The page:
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Human Smuggling/Trafficking
09/03/2008

Florida family pleads guilty to enslaving farm workers and other related charges

FT. MYERS, Fla. - Five Mexican national family members that were illegally living in the United States pleaded guilty to charges relating to a scheme to enslave Mexican and Guatemalan immigrants and force them into agricultural labor as farm workers following a U.S. Immigration and Customs Enforcement (ICE) led investigation.

Immokalee, Florida family members Cesar Navarrete, Geovanni Navarrete, Villhina Navarrete, Ismael Michael Navarrete and Antonio Zuniga Vargas pleaded guilty on Tuesday, September 2, 2008, to harboring undocumented foreign nationals for private financial gain and identify theft.  The Navarette family owned and operated an agricultural business in Immokalee, Florida, which employed illegal aliens to perform field work.  Cesar and Geovanni Navarrete additionally pleaded guilty to beating, threatening, restraining and locking workers in trucks to force them to work for them as agricultural laborers. Cesar Navarrete also pleaded guilty to re-entering the United States after being convicted of a felony and thereafter deported and Ismael Navarrete also pleaded guilty to document fraud.  Cesar and Geovanni Navarrete face up to 35 and 25 years in prison, respectively.  The other defendants face a range of 10 to 25 years in prison.  Sentencing is scheduled for various dates in September and December 2008.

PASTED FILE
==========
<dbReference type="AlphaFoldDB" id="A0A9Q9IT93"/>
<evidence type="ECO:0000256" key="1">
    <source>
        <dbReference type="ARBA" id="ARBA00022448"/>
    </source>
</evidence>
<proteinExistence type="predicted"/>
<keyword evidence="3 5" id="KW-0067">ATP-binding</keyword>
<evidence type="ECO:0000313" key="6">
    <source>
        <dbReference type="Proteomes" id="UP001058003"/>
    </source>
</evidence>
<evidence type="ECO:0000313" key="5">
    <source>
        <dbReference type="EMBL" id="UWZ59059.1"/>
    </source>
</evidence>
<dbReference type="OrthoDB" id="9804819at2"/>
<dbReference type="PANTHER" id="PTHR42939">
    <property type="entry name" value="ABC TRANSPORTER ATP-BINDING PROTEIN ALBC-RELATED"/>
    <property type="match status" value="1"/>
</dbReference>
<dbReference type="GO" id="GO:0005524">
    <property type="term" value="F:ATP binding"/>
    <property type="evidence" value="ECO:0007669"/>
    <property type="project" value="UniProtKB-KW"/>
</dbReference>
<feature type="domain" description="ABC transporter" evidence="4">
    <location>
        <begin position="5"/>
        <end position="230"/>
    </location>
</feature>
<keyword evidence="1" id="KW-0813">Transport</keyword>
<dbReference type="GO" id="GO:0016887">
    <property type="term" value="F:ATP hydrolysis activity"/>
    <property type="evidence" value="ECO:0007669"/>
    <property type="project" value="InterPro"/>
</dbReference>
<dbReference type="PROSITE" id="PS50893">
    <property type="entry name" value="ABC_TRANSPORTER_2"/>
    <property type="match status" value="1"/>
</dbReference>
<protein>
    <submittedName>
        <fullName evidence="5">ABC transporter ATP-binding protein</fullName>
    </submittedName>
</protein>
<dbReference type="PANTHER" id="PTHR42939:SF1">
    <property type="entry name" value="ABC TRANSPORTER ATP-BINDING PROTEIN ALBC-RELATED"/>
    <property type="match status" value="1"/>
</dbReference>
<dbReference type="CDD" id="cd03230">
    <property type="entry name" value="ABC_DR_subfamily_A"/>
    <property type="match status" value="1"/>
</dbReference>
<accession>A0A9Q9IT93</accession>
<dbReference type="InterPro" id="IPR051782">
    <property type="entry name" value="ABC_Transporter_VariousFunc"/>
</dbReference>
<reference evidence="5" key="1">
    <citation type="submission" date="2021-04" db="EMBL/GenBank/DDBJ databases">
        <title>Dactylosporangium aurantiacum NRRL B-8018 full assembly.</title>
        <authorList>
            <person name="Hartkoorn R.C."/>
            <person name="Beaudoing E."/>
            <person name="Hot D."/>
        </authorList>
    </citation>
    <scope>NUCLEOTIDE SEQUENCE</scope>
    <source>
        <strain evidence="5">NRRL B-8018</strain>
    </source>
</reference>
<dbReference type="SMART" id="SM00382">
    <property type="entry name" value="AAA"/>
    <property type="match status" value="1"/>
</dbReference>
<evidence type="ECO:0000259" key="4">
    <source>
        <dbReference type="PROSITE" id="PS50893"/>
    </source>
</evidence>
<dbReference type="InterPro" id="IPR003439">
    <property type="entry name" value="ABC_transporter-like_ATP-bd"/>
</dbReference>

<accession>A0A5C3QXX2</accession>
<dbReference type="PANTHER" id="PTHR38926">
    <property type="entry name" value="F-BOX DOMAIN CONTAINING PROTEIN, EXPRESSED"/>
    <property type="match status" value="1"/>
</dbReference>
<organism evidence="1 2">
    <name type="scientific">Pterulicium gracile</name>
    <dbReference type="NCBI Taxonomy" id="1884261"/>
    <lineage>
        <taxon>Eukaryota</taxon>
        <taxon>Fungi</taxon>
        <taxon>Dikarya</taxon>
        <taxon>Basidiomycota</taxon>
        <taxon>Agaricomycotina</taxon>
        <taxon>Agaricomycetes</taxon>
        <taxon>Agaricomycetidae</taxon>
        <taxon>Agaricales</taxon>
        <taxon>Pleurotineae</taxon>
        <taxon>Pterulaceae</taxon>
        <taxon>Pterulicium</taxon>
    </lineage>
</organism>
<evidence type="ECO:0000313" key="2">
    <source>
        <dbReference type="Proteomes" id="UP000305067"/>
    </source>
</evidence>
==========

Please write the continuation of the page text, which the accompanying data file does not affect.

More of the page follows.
The defendants were accused of paying the workers minimal wages, driving them into debt, while simultaneously threatening physical harm if the workers left their employment before their debts had been repaid to the family.  

Previously, co-defendant Jose Navarrete entered a guilty plea for conspiracy to harbor and to harboring undocumented foreign nationals for financial gain as well as possession of false documents, identify theft and re-entry after being deported.  Jose Navarrete faces up to 37 years in prison. 

The prosecution of human trafficking offenses is a top priority of the Justice Department. In the last seven fiscal years, the Civil Rights Division, in conjunction with the U.S. Attorneys' Offices, has increased by nearly seven-fold the number of human trafficking cases filed in court as compared to the previous seven fiscal years. In fiscal year 2007, the Department obtained a record number of convictions in human trafficking prosecutions.

This case was investigated by ICE agents and the Federal Bureau of Investigation, and investigators from the Collier County Sheriffs Department.  Victim assistance was provided by the Coalition of Immokalee Workers and the Florida Immigrant Advocacy Center.  This case is being prosecuted by Trial Attorneys Susan French and Adriana Vieco of the Justice Department's Civil Rights Division and Chief Assistant U.S. Attorney Doug Molloy of the Middle District of Florida.